Strategies for Coexisting with Swallows and Reducing Messy Nests

Photo: BC Swallow Conservation Project

Swallows are amazing aerial insectivores, catching insects while flying. Many of these insects are mosquitoes. They can catch up to 850 mosquitoes a day, that’s great natural mosquito control!

Conflicts with Barn Swallows occur when these birds nest close to humans, primarily because of the droppings and other debris they deposit. When swallows first hatch, the parents eat their droppings, which keeps the nest clean and insect free. After a few days, the adults carry the droppings away from the nest to prevent detection by predators. Barn swallow chicks stay in the nest for 18-23 days. Around day 12, the chicks start to defecate over the edge. That means that you only have to deal with the mess for 6 to 11 days a year! Maybe twice that if the birds have a second brood in the same nest.

Instead of destroying the nest which is illegal under the Migratory Birds Convention Act (and also Species at Risk Act if the species is listed as being at risk like the Barn Swallow), here are some simple solutions that should be implemented quickly to reduce disturbance to the nesting birds:

1. Place newspaper or some similar material under the area of droppings. Since most of the mess falls directly down onto the paper below, the problem is solved. The paper and droppings can be added to a compost pile, dug into the ground (droppings make wonderful fertilizer), or put in the garbage.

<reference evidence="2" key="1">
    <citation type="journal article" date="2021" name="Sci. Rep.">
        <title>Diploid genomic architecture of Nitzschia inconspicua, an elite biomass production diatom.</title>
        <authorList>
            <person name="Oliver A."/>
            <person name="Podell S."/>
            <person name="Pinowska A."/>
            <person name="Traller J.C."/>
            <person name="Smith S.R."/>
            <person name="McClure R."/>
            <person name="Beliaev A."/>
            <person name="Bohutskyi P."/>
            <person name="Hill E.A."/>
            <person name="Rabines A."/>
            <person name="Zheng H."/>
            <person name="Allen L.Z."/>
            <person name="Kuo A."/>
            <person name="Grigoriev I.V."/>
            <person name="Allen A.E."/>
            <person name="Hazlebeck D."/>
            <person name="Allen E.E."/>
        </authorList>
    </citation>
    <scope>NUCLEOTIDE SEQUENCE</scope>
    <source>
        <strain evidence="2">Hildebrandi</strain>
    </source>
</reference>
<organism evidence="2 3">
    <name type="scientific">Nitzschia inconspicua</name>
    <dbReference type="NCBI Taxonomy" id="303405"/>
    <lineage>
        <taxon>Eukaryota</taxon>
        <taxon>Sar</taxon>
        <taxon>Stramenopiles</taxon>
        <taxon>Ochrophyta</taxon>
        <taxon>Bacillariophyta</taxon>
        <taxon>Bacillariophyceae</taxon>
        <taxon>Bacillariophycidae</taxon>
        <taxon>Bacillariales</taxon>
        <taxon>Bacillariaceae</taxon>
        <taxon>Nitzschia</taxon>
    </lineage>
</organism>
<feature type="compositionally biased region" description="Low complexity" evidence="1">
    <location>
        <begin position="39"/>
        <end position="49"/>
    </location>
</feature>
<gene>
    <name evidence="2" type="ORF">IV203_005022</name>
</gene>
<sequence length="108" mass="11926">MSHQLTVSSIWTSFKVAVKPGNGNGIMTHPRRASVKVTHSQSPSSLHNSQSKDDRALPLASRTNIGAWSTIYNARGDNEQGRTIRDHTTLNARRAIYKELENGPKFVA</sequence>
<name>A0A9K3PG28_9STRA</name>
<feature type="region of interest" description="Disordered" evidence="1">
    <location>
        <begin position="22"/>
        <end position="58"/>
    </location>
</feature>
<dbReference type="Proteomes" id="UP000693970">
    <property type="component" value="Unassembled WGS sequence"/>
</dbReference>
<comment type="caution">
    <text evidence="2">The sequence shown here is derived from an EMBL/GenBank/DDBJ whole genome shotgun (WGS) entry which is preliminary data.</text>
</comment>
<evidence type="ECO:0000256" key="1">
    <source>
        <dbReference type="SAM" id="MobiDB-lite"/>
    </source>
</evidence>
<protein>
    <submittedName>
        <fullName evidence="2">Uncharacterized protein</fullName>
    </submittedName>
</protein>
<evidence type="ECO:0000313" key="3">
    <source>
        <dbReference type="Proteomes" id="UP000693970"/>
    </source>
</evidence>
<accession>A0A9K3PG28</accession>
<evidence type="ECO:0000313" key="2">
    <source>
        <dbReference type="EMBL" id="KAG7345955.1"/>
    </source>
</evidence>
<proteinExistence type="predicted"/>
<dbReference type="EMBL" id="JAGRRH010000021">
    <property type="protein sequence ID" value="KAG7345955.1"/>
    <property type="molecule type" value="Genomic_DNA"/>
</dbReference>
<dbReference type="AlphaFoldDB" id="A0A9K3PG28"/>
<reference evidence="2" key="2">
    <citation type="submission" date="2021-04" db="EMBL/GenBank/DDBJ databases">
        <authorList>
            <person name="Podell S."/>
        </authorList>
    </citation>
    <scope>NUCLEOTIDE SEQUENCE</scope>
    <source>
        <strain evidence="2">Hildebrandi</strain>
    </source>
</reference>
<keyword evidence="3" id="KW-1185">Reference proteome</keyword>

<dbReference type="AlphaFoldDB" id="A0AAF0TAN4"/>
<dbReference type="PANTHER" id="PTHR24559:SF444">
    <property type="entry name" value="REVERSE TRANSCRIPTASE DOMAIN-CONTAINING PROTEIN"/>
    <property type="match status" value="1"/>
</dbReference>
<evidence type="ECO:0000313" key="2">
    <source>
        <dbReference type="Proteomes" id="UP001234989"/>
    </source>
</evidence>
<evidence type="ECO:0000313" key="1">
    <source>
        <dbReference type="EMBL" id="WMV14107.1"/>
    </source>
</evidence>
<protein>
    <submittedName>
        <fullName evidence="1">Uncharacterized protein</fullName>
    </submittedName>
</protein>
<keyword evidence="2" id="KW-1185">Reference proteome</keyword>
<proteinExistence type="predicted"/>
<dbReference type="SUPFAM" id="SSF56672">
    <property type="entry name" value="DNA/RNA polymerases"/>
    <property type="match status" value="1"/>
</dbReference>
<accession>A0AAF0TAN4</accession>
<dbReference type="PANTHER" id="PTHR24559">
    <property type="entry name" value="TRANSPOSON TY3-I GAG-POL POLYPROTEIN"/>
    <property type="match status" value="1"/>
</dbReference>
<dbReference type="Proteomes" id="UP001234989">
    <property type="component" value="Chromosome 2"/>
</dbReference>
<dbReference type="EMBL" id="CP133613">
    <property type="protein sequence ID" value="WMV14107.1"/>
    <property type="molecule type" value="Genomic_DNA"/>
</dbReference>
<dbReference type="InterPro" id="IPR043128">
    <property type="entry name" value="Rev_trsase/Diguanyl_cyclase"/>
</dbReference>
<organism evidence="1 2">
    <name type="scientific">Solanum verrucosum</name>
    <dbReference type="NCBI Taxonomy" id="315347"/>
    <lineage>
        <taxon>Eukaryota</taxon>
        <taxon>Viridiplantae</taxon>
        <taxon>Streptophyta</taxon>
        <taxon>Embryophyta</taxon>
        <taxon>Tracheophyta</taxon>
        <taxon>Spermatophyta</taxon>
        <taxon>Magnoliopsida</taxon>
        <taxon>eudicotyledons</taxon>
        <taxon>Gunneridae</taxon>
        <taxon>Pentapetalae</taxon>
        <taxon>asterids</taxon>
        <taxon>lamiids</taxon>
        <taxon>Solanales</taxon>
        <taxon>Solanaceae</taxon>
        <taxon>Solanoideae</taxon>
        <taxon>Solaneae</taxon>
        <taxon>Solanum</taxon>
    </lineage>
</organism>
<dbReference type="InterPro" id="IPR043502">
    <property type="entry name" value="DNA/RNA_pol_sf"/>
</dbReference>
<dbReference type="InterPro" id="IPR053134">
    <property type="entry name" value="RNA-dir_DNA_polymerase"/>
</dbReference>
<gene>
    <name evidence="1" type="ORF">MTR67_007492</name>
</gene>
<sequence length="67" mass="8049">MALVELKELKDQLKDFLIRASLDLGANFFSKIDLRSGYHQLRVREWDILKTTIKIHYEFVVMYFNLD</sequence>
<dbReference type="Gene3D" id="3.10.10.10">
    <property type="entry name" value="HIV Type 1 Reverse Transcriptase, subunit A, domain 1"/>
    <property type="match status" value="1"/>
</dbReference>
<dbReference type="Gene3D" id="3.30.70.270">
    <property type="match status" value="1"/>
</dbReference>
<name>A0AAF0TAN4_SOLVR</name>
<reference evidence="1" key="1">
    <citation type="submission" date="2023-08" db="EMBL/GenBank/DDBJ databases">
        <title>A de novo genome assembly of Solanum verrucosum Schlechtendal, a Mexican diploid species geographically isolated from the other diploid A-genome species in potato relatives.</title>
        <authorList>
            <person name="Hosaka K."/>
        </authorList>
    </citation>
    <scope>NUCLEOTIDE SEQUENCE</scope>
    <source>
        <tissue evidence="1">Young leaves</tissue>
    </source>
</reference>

2. If an active nest is above a car or something else where you do not want a mess, a blanket or sheet can be used to cover a car or structure and moved when needed.

3. Install a board under the nest(s) to catch the droppings. Due to its close proximity to the nest, the board should be cleaned as needed to prevent infestations of insects and mites that may live in the accumulated debris.

4. If the nest is messing up a window on your house, put a black plastic bag or a board beneath the nest to catch droppings. This will be very temporary (about 2 weeks or less) and can be disposed of after the young fledge (leave the nest). 

5. Hang a board under the nest using screws or string/wire, or a piece of cardboard flat under the nest using string/wire and screws/tacks. A longer board/device could be used under a group of Cliff Swallow nests. The board/device should be a couple of feet below the nest and not so wide as to interfere with the bird’s comings and goings.

Ideally, any of the strategies that involve approaching the nest at a close distance should be done ahead of the breeding season, which can be done at pre-existing nest sites (Barn Swallows can re-use their nests).  If that is not possible, these strategies should be implemented as quickly as possible so as to reduce disturbance to nesting birds.  Also, nests should not be approached when chicks are large as they can jump out of the nest early which can lead to death.

For questions or help with these strategies for co-existence, please contact